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11.09.15

NAO questions CCG transparency in managing conflicts of interest

It is not always possible to uncover how CCGs have managed their conflicts of interest, which “limits” local transparency, according to the National Audit Office (NAO). 

The organisation’s ‘Managing conflicts of interest in NHS clinical commissioning groups’ report published today (11 September) revealed that during 2014-15  in 75 instances of potential or actual conflicts the NAO found the “level of detail given about the conflict and how it had been managed varied”. 

In 14 cases the information provided was insufficient for the NAO to assess how the CCG managed the conflict. However, it was stated that NHS England expects its updated guidance for CCGs, issued in December 2014, to lead to more consistent disclosures across the sector. 

But the NAO added that NHS England has collected little data on how effectively CCGs are managing conflicts of interest or whether they are complying with requirements, which will “hamper its ability to respond promptly to the likely increase in conflicts”. It relies instead on an exception-based approach, and on Monitor as the system regulator. 

The latest report revealed that 41% of CCG governing body members in position at the time of the NAO’s analysis in 2014-15 were also GPs, who may, potentially, have made decisions about local health services and have been paid by their CCG for providing them.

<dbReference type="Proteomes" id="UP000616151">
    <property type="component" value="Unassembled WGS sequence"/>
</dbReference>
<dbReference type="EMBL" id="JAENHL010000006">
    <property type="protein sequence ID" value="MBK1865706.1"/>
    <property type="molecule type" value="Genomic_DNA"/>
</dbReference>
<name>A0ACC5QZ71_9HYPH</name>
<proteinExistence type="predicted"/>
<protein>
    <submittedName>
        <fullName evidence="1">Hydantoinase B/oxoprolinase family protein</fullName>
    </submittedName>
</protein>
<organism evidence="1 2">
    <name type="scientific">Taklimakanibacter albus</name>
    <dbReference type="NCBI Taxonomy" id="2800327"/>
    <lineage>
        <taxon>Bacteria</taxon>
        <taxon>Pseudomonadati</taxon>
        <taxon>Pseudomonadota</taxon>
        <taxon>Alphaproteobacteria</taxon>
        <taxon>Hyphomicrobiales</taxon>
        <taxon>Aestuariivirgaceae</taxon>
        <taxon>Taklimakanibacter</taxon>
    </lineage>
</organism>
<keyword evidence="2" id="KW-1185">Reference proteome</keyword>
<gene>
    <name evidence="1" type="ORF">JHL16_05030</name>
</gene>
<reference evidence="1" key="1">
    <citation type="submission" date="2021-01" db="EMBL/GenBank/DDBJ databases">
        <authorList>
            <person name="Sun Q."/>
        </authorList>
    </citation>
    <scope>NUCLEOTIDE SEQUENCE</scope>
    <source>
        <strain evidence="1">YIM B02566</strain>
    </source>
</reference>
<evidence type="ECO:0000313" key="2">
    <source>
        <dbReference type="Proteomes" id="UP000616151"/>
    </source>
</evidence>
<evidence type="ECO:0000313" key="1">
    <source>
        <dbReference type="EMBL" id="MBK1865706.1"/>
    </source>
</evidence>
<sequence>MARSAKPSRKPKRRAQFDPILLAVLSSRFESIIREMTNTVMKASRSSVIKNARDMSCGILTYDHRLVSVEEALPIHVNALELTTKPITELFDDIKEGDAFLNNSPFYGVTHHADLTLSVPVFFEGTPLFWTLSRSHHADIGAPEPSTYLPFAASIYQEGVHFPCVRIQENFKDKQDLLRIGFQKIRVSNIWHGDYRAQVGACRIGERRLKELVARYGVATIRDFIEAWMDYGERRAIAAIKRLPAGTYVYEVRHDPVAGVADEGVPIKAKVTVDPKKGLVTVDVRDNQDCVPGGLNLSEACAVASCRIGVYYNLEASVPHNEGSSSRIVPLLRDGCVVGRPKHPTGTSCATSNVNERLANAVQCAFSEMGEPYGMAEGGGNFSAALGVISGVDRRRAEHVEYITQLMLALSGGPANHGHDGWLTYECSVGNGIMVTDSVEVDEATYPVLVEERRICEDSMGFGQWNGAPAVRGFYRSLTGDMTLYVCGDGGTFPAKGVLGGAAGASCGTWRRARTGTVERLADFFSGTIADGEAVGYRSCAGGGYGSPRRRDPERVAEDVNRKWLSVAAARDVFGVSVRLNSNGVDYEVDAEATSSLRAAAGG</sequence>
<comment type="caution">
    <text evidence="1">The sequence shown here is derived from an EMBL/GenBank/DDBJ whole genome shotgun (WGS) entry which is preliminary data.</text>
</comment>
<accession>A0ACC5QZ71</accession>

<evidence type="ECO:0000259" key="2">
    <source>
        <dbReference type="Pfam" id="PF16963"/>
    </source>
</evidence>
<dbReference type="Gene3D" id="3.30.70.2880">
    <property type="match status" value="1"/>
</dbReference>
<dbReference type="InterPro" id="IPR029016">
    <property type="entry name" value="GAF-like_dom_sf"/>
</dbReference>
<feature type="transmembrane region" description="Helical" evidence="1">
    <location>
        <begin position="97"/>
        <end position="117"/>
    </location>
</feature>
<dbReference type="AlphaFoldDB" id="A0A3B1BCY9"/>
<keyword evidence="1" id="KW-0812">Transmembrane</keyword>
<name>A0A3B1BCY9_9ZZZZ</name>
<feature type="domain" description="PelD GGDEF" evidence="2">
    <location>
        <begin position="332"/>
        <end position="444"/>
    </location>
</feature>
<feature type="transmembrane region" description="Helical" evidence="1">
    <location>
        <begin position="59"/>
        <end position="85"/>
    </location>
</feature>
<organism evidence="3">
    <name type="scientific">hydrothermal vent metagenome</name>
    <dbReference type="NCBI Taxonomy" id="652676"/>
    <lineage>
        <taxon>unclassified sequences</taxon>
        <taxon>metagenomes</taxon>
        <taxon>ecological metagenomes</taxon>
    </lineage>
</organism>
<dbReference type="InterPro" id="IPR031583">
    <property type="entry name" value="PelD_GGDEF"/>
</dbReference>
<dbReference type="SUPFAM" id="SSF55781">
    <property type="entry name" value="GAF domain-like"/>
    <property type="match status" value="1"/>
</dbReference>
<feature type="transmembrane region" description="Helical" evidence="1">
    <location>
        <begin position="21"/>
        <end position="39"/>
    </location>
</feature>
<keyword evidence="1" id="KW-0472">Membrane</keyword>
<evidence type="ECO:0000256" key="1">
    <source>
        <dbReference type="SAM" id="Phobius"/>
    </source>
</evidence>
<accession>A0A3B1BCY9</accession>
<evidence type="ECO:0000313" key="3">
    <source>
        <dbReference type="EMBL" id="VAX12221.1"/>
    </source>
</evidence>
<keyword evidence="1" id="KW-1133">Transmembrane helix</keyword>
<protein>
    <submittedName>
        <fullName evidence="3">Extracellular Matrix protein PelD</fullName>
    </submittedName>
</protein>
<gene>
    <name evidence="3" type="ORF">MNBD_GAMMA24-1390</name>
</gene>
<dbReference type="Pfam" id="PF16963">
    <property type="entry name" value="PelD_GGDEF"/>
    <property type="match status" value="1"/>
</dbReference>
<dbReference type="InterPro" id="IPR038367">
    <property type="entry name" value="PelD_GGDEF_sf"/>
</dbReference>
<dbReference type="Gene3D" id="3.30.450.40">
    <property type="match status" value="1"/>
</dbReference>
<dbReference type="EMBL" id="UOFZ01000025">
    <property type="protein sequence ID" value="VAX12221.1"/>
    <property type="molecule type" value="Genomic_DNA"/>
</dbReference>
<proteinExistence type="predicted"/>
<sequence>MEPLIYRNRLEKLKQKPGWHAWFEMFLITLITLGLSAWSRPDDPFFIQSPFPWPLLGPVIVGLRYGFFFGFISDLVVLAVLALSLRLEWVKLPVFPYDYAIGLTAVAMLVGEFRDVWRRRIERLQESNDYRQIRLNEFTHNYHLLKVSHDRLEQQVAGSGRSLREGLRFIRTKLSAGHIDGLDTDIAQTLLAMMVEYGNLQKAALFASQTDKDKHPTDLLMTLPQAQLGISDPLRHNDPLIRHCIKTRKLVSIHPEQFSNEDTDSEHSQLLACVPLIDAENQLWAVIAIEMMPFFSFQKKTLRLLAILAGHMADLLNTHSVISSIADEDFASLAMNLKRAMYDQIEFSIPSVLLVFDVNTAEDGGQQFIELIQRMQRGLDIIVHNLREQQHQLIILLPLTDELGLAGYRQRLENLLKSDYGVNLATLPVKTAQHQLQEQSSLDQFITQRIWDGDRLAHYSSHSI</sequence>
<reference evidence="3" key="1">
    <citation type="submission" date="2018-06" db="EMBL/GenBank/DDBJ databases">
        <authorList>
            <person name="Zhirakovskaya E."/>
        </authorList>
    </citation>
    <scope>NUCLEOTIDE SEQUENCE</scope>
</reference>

It also follows an NHE investigation earlier this year which revealed that a fifth of CCGs have required more than half of their board members to withdraw from a meeting because of conflicts of interest

At the time NHE reported that primary care co-commissioning raises obvious and unavoidable potential for conflicts of interest. But in the information provided to NHE, we found that while many CCGs noted a conflict of interest when discussing primary care co-commissioning, very few people withdrew from meetings about it. 

From April 2015, CCGs could choose to take an enhanced role in GP service commissioning. This included an option to take on fully delegated responsibility from NHS England for commissioning primary medical services. 

Under the new arrangements, the NAO stated it is “increasingly likely” that sometimes all GPs on a decision-making body could have a material interest in a decision. 

Dr Amanda Doyle, co-chair of NHS Clinical Commissioners (NHSCC) and chief clinical officer of NHS Blackpool CCG, said the ability for CCGs to become involved in the commissioning of General Practice has the potential to bring many benefits to patient care. 

However, she did say it does also bring with it the potential for perceived, and actual conflicts of interest, when CCGs are procuring services from their member practices. 

“If these are not tackled early on they could limit a commissioner’s abilities to develop and deliver new models of care for the benefits of patients and their local populations,” said Dr Doyle. “Our members recognise that potential conflicts of interest will occur when CCGs commission primary care, but they are manageable. As long as CCGs are working to their strategic commissioning plans and have the recommended checks and balances in place when they procure services, then the rationale for what and how they are commissioning from member practices will withstand scrutiny.” 

NAO said to promote “public confidence” that conflicts are well managed, CCGs will need to ensure transparency at the local level when making commissioning decisions.

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